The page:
The subjective, reinforcing, and analgesic effects of oxycodone in patients with chronic, non-malignant pain who are maintained on sublingual buprenorphine/naloxone.
Author(s): Jones JD, Sullivan MA, Manubay J, Vosburg SK, Comer SD
Affiliation(s): Division on Substance Abuse, New York State Psychiatric Institute/College of Physicians and Surgeons, Columbia University, New York, NY 10032, USA.
Publication date & source: 2011-01, Neuropsychopharmacology., 36(2):411-22. Epub 2010 Oct 27.
Publication type: Randomized Controlled Trial; Research Support, N.I.H., Extramural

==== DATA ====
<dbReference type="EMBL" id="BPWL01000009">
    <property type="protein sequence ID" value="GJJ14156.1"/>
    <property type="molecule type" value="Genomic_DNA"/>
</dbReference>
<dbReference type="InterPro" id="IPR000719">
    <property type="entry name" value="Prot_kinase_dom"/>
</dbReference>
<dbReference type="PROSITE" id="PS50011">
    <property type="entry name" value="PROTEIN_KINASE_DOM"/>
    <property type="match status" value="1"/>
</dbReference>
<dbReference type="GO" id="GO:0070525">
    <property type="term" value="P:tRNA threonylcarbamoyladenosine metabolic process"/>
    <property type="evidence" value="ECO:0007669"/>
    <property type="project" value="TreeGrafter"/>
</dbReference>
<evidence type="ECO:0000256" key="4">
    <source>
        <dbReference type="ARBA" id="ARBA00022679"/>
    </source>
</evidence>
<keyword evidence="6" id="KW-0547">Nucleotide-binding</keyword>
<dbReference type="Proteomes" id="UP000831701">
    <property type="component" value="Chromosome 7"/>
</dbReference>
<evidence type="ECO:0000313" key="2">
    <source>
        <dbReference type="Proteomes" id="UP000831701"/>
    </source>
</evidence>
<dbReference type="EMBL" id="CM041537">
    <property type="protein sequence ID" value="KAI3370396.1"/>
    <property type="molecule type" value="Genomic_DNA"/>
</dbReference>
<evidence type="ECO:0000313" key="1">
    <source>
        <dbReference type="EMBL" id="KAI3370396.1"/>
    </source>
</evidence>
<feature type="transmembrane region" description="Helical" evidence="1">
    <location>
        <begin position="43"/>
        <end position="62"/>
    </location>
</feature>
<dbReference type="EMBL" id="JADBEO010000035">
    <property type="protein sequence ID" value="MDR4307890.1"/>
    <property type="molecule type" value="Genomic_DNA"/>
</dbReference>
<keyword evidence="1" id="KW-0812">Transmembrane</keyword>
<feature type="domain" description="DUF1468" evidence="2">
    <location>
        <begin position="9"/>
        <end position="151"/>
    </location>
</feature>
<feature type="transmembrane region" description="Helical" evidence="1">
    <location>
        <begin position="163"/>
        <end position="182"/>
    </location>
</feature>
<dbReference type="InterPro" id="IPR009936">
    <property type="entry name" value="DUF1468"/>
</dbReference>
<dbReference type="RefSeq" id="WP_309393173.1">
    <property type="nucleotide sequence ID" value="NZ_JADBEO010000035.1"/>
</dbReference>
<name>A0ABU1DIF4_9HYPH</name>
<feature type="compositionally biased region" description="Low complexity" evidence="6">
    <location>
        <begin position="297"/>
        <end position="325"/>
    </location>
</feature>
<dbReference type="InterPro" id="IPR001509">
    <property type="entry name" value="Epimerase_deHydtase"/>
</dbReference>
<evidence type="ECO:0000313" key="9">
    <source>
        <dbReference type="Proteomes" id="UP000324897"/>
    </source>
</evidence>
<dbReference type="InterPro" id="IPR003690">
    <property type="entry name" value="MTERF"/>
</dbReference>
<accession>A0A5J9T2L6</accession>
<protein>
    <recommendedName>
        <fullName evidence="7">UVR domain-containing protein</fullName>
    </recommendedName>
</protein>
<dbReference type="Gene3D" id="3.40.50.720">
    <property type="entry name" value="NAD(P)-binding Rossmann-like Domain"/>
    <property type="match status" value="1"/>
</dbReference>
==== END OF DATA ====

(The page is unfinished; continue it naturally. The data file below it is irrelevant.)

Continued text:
Some sources suggest that significant misuse of opioid drugs exists among patients with chronic pain. However, the risk factors and motivation behind their abuse may differ from those of other opioid abusers. This study sought to examine the abuse liability of oxycodone among patients with chronic, non-malignant pain who met the DSM-IV criteria for opioid abuse. Eighteen opioid-dependent patients with chronic pain lived on an in-patient unit of the New York State Psychiatric Institute during the 7-week study. Participants were given oral oxycodone (0, 10, 20, 40, and 60 mg/70 kg) while maintained on various doses of sublingual buprenorphine/naloxone (Bup/Nx; 2/0.5, 8/2, and 16/4 mg/day). Doses of both medications were administered under double-blind conditions. Oxycodone produced an overall positive, but less robust, subjective profile than previously reported in recreational opioid users without pain. Furthermore, unlike our findings in recreational opioid users and more similar to effects in non-drug-abusing individuals, oxycodone failed to serve as a reinforcer. As for the maintenance drug, Bup/Nx produced a dose-related reduction in some of the effects of acutely administered oxycodone. These data suggest that sublingual Bup/Nx has the potential as an analgesic medication and further research should investigate its use in treating patients with chronic pain who abuse opioids.